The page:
They were probably afraid of Secret Life of Pets (rightfully so, as it turns out), and unsure of where else to put The BFG given the insane amount of family movies littering the release calender the rest of the year. Plus, when you spend $140m on a kids movie tradition dictates that you have to release it in either the summer or winter to recoup your costs meaning your choices are instantly limited (although Jungle Book shoved that old theory through the shredder).

      Pete’s Dragon…we’ll have to wait and see on that one. I honestly have no idea what kind of legacy the original Pete’s Dragon has at this point. So, I don’t know how much they can coast on brand recognition, unlike Jungle Book where at least everyone knew “Bare Necessities.” Plus, the trailers give this an almost live-action How to Train Your Dragon meets Super 8 feel. I don’t quite know what to expect. By coming out 8/12 they might be in trouble if those Suicide Squad pre-release projections ($125m) are close to accurate since they’ll be facing SS’s second weekend. Not that those two movies are targeting the exact same audiences, but there’s some overlap. Plus, as The BFG showed for whatever reason family audiences are only giving animated movies the benefit of the doubt this summer, not live-action.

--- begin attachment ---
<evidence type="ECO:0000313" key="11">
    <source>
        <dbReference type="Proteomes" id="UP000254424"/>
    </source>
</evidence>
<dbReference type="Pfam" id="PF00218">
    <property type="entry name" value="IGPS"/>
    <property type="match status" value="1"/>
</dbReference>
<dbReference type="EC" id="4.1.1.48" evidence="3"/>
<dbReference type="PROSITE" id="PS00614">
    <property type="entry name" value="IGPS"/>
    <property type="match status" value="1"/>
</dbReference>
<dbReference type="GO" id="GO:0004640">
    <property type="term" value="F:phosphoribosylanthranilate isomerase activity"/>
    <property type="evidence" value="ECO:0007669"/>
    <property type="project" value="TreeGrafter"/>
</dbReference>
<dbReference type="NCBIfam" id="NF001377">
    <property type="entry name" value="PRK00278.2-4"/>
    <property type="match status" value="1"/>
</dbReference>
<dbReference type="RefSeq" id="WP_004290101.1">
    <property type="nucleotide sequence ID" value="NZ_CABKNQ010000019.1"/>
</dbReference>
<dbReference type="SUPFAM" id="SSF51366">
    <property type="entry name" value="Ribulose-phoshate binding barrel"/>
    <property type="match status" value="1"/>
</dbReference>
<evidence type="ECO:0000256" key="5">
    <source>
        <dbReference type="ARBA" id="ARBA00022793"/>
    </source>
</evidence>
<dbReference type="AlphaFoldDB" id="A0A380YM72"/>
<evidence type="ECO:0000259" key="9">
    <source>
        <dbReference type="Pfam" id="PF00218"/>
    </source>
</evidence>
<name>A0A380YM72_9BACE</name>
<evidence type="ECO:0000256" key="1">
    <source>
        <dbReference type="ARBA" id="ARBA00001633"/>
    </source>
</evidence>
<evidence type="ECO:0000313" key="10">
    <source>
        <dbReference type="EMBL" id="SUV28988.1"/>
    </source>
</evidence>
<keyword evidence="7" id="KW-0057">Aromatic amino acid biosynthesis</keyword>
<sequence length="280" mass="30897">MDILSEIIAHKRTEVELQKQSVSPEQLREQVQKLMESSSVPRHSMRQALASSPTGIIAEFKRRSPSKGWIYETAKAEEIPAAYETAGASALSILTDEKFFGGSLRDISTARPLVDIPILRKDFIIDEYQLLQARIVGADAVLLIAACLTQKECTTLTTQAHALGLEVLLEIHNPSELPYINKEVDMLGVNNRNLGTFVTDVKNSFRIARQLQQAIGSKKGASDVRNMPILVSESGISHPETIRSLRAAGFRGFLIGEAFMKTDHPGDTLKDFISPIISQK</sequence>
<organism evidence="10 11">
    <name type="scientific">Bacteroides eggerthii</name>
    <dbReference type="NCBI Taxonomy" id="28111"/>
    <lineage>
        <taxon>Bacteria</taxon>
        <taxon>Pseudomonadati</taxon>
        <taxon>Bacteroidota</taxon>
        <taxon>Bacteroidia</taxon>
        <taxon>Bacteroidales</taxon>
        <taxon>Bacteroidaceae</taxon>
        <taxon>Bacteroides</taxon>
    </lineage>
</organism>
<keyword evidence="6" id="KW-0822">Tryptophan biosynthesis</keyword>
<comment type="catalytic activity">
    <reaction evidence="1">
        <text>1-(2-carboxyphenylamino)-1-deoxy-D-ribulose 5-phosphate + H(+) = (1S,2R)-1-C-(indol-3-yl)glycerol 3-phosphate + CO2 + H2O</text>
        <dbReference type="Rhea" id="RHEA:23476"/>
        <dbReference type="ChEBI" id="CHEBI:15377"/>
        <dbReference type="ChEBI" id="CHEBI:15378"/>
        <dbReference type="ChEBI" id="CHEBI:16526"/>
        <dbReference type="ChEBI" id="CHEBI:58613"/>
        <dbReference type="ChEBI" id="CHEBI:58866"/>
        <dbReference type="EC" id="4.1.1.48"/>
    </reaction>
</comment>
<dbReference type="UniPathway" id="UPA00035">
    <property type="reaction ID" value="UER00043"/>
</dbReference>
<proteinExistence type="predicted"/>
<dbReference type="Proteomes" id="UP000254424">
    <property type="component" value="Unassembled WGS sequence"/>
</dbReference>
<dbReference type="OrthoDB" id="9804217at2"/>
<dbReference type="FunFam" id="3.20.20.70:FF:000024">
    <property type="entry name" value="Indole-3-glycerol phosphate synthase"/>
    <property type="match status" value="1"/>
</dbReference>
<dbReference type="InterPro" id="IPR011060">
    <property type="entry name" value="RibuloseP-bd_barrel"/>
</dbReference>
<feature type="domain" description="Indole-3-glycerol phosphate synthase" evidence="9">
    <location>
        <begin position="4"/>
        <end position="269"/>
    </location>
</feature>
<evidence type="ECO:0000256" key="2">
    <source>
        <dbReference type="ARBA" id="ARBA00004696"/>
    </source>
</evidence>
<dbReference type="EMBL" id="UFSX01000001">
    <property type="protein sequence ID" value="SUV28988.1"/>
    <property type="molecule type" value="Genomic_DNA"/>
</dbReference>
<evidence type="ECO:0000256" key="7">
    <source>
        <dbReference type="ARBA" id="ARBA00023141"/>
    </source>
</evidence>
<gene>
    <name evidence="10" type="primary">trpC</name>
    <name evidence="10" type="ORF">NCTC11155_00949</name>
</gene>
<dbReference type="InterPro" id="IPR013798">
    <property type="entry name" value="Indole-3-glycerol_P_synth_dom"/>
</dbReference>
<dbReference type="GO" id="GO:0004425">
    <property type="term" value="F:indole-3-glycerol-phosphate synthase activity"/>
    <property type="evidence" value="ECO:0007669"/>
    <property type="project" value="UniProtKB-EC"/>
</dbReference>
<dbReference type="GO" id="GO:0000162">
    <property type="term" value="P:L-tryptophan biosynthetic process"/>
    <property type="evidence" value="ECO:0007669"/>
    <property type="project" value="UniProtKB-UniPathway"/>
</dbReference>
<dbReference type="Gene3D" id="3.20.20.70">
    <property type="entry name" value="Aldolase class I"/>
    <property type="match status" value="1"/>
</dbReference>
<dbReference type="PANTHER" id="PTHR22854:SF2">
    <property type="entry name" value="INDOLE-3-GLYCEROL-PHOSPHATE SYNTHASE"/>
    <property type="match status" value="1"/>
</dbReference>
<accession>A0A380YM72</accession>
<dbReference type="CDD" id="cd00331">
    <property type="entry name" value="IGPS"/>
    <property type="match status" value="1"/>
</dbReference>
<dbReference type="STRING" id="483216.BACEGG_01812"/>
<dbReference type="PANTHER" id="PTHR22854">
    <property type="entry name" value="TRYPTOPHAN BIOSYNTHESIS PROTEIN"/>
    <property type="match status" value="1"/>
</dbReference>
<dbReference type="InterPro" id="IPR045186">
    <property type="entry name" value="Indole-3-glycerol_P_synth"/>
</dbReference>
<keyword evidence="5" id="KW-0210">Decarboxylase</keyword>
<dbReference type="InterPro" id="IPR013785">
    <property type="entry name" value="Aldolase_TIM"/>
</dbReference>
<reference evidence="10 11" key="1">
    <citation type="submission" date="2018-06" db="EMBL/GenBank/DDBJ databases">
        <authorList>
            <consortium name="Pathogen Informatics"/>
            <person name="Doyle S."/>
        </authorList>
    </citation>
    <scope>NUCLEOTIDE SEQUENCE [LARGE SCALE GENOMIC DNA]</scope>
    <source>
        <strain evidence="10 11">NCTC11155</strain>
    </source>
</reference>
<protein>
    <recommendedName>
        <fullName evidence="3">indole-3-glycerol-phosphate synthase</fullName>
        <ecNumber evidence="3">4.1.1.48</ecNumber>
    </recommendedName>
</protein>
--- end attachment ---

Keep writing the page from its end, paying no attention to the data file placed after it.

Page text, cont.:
Reply

      1. Yeah, BFG seemed more like a November or December release. I know they have Moana coming this November, but perhaps they could have flipped their release dates.

        Same with Pete’s Dragon. Flip the date with Jungle Book and they may have been solid.

  4. […] how much does Beyond need to make overall to lock in Star Trek 4? As I discussed earlier this week, the rule of thumb is that a movie can be considered to have broken even once it doubles its budget […]

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  5. […] This one could go either way creatively, but on the financial side they at least kept the budget to a more reasonable $102 million. So, in order for this particular Legend to continue on with the many planned sequels its box office won’t have to be quite so legendary. Tarzan should be so lucky. […]

    Reply

  6. […] terrible either. Pretty good for a live-action supernatural comedy, not nearly high enough for a project with a budget akin to a Marvel Studios superhero movie. It was at least a career high for almost everyone involved. However, as is usually the way with […]

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  7. […] Spain and Japan are either just around the corner or lined up for the end of August. However, that break-even point of $300m worldwide is not going to come easy, if at […]